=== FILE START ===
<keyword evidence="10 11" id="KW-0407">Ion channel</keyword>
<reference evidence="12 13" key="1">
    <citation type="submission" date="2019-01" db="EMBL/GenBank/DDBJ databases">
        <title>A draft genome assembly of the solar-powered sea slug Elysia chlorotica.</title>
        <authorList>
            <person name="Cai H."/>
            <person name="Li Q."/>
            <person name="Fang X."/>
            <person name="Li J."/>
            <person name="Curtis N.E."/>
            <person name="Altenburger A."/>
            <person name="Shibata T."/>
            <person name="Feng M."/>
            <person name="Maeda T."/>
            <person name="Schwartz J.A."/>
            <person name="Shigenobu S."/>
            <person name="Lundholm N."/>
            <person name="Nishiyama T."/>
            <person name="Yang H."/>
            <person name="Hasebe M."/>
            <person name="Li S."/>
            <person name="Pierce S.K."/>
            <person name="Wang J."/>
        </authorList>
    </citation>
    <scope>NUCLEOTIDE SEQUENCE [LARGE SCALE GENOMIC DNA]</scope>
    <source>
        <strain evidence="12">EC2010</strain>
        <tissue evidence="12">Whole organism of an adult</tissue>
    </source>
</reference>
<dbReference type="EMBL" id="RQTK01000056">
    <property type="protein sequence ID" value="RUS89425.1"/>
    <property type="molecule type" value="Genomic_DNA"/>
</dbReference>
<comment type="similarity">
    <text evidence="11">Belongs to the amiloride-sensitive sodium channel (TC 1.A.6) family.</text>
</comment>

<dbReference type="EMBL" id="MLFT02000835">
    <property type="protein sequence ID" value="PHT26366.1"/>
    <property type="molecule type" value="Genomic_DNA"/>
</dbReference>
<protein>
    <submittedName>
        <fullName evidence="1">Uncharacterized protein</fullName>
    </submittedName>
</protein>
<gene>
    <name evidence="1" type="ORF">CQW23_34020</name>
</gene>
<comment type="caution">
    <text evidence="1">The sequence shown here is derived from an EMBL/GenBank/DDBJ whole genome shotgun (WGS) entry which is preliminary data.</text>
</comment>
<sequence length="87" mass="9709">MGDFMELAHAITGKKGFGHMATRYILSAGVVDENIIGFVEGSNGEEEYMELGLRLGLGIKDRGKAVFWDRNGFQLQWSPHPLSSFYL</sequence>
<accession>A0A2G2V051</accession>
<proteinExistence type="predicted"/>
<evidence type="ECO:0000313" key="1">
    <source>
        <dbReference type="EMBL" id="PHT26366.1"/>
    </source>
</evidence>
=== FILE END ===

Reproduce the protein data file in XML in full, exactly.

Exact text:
<keyword evidence="10 11" id="KW-0407">Ion channel</keyword>
<reference evidence="12 13" key="1">
    <citation type="submission" date="2019-01" db="EMBL/GenBank/DDBJ databases">
        <title>A draft genome assembly of the solar-powered sea slug Elysia chlorotica.</title>
        <authorList>
            <person name="Cai H."/>
            <person name="Li Q."/>
            <person name="Fang X."/>
            <person name="Li J."/>
            <person name="Curtis N.E."/>
            <person name="Altenburger A."/>
            <person name="Shibata T."/>
            <person name="Feng M."/>
            <person name="Maeda T."/>
            <person name="Schwartz J.A."/>
            <person name="Shigenobu S."/>
            <person name="Lundholm N."/>
            <person name="Nishiyama T."/>
            <person name="Yang H."/>
            <person name="Hasebe M."/>
            <person name="Li S."/>
            <person name="Pierce S.K."/>
            <person name="Wang J."/>
        </authorList>
    </citation>
    <scope>NUCLEOTIDE SEQUENCE [LARGE SCALE GENOMIC DNA]</scope>
    <source>
        <strain evidence="12">EC2010</strain>
        <tissue evidence="12">Whole organism of an adult</tissue>
    </source>
</reference>
<dbReference type="EMBL" id="RQTK01000056">
    <property type="protein sequence ID" value="RUS89425.1"/>
    <property type="molecule type" value="Genomic_DNA"/>
</dbReference>
<comment type="similarity">
    <text evidence="11">Belongs to the amiloride-sensitive sodium channel (TC 1.A.6) family.</text>
</comment>

<dbReference type="EMBL" id="MLFT02000835">
    <property type="protein sequence ID" value="PHT26366.1"/>
    <property type="molecule type" value="Genomic_DNA"/>
</dbReference>
<protein>
    <submittedName>
        <fullName evidence="1">Uncharacterized protein</fullName>
    </submittedName>
</protein>
<gene>
    <name evidence="1" type="ORF">CQW23_34020</name>
</gene>
<comment type="caution">
    <text evidence="1">The sequence shown here is derived from an EMBL/GenBank/DDBJ whole genome shotgun (WGS) entry which is preliminary data.</text>
</comment>
<sequence length="87" mass="9709">MGDFMELAHAITGKKGFGHMATRYILSAGVVDENIIGFVEGSNGEEEYMELGLRLGLGIKDRGKAVFWDRNGFQLQWSPHPLSSFYL</sequence>
<accession>A0A2G2V051</accession>
<proteinExistence type="predicted"/>
<evidence type="ECO:0000313" key="1">
    <source>
        <dbReference type="EMBL" id="PHT26366.1"/>
    </source>
</evidence>